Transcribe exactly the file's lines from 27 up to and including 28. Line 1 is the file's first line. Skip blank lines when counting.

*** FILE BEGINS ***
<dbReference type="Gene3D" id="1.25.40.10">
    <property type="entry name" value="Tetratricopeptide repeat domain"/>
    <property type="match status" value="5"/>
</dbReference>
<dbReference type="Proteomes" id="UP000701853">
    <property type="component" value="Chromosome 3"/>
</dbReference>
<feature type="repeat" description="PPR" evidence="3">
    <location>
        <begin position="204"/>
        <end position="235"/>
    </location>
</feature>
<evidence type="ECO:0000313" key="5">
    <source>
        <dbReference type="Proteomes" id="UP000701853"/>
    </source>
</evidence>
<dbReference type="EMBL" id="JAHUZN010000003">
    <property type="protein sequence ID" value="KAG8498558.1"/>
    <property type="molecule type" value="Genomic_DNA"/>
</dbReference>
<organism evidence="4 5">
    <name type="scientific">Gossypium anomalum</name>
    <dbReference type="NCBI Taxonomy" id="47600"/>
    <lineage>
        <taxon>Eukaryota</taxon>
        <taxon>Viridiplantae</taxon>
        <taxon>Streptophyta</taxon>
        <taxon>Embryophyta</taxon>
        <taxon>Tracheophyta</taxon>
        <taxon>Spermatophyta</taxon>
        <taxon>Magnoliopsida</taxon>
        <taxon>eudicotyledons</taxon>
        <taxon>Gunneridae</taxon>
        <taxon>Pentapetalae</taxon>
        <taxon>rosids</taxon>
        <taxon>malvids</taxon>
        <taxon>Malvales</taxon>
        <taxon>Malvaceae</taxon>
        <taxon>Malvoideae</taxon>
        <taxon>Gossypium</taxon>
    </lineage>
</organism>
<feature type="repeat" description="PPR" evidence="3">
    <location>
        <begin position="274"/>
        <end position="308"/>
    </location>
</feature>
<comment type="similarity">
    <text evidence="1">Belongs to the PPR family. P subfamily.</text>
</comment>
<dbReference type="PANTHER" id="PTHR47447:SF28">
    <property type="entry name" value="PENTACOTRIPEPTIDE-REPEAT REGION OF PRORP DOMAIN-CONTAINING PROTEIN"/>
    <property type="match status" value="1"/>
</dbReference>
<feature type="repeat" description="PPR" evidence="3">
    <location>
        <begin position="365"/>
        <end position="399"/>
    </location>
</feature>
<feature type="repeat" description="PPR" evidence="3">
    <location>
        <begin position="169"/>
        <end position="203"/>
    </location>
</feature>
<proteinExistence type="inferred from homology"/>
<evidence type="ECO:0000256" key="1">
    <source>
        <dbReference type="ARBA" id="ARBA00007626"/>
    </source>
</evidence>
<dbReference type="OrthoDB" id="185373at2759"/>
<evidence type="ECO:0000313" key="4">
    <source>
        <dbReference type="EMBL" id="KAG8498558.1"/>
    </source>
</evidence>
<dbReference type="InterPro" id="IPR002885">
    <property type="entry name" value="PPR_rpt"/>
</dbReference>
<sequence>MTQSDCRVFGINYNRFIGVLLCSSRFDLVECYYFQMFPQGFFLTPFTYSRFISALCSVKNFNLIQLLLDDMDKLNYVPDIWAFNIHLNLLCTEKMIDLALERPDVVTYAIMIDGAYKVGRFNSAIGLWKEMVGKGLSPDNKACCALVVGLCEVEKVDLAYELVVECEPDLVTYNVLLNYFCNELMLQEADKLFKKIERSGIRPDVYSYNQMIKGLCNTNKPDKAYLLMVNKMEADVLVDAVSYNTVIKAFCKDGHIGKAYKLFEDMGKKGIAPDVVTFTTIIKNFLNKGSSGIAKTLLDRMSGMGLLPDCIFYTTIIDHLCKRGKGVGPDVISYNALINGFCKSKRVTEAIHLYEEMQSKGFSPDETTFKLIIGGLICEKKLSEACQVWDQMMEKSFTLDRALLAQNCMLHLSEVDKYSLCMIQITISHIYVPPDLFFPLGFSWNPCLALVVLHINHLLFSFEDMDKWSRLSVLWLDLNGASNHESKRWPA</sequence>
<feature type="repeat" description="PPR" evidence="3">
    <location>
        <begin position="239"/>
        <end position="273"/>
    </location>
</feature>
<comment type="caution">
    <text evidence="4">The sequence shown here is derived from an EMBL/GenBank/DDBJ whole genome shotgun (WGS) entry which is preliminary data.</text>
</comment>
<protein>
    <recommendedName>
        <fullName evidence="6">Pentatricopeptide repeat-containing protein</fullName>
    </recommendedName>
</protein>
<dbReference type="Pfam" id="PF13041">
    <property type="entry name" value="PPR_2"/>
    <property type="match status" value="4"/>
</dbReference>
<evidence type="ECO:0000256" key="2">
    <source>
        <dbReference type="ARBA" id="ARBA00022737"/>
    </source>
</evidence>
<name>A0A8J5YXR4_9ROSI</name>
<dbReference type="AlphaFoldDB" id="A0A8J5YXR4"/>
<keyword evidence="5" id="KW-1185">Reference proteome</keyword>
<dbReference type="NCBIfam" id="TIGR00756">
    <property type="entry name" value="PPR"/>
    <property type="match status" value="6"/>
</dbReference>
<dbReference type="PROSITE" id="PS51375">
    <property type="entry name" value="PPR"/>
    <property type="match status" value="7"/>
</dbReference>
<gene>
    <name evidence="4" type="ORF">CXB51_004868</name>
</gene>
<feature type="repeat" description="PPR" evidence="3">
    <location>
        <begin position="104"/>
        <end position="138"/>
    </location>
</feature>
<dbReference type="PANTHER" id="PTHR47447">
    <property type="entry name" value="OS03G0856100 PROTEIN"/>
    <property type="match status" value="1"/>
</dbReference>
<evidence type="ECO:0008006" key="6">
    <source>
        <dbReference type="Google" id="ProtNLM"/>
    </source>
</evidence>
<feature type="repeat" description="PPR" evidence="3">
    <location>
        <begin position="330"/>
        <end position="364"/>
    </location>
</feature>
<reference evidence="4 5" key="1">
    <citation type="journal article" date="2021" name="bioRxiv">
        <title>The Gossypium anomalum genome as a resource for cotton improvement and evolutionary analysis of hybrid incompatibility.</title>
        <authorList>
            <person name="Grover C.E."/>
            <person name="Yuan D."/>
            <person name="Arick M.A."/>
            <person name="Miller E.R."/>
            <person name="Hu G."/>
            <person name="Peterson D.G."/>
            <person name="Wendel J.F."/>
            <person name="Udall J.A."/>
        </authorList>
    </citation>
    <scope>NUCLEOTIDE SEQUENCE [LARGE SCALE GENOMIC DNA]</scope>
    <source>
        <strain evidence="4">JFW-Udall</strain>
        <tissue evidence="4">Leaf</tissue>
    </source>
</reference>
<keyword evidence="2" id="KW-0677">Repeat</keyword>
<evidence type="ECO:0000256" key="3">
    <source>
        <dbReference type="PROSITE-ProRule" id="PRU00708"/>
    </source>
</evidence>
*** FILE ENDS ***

        <taxon>Eukaryota</taxon>
        <taxon>Viridiplantae</taxon>